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Review by C.J. Bunce

Get ready for your next immersion into adventure and fun, and it’s in 3D.  I love classic storytelling methods that surprise the reader, from the Victorian to modern technology, whether it’s stereoscopic images, View-Master reels, lenticular images, pop-up books, or state-of-the-art digital animation.  One of my very first books as a young boy was Robert Louis Stevenson’s A Child’s Garden of Verses, with 3D diorama artwork and a lenticular cover.   I’ve reviewed several 3D movies here at borg, too, from The Creature from the Black Lagoon to Jaws 3D, and Predator and Rogue One French artist Matthias Picard’s roving young adventurer Jim Curious returns after his debut in 2014’s Jim Curious–A Voyage to the Heart of the Sea in his next book, Jim Curious and the Jungle Journey It’s a complete 3D adventure using anaglyph 3D, that classic blue-red 3D style and includes two pairs of 3D glasses–just like the kind from 3D movies in the 1920s to the 1980s.  The eye-popping images will take your breath away.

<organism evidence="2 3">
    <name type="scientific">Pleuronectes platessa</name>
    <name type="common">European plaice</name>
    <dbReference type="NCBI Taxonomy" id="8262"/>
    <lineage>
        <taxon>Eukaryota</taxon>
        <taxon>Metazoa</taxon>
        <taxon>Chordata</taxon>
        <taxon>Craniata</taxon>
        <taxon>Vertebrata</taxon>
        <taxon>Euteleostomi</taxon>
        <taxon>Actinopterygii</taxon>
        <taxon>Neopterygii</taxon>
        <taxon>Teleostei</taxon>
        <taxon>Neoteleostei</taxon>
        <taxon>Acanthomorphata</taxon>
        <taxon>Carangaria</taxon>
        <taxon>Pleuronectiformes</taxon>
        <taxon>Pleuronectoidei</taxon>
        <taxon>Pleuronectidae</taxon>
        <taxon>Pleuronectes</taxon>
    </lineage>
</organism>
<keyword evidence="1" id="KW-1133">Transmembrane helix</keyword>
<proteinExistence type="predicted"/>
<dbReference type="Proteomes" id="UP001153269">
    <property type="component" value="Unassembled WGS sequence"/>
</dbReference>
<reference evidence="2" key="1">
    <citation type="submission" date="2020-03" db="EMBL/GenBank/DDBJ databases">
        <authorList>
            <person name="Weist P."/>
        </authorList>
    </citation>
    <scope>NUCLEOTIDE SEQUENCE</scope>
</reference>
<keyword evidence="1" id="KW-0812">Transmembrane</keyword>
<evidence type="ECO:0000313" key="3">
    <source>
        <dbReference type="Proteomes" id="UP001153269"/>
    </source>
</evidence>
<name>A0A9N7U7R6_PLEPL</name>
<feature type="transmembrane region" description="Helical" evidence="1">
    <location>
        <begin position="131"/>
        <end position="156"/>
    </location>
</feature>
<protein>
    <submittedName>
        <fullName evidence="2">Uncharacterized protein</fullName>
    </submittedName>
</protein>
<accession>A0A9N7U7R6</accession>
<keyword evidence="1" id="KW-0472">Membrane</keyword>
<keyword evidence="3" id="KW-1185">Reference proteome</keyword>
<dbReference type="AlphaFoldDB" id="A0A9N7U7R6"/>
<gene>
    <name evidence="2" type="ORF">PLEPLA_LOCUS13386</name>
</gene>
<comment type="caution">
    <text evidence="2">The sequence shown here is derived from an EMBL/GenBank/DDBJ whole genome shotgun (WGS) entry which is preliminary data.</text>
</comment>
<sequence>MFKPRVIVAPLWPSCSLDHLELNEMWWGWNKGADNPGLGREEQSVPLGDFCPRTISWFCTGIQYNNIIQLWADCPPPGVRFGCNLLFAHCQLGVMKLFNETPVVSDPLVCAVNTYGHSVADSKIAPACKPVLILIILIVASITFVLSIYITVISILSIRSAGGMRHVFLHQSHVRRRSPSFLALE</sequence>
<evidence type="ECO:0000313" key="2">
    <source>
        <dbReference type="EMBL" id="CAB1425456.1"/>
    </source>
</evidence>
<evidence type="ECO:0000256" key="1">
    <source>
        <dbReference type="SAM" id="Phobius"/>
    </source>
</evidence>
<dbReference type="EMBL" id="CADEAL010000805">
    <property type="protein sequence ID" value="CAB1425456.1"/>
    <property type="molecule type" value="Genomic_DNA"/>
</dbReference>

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Review by C.J. Bunce

If Chris Columbus and Steven Spielberg didn’t get paid for the screenplay for the new Netflix kids’ adventure movie Finding ‘Ohana, they should.  Usually an homage borrows bits and pieces from the source material.  Finding ‘Ohana is different–it is a remake (albeit unofficial remake) of the 1985 classic coming of age adventure The Goonies, updated to bring it into the 21st century and change the setting from Oregon to Hawaii.  ‘Ohana, which you’ll know from previous Hawaii-themed series and movies, means family, which reflects the film’s theme of Hawaiian culture and families reunited.  Ultimately the effort is a mixed bag–a movie that could be great fun for younger kids, but will make everyone else crave the movies it pulls its ideas from.

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If you’re discussing the most compelling and amazing action movie franchise actresses, you’re going to begin with Sigourney Weaver and Linda Hamilton.  But quickly you must count Milla Jovovich, whose track record at the box office is hard to match, thanks to her role as Alice in the Resident Evil series.  But she’s also revealed her badass prowess in classics like The Fifth Element and Ultraviolet, and she keeps adding to her amped up, tough-as-nails characters.  This year that means taking on the role of Lieutenant Artemis in Monster Hunter, an adaptation of the online fantasy-action game.  In one word, that overly-used phrase is apt here: Epic.  The first trailer for the film (below) is very Starship Troopers meets Jurassic Park.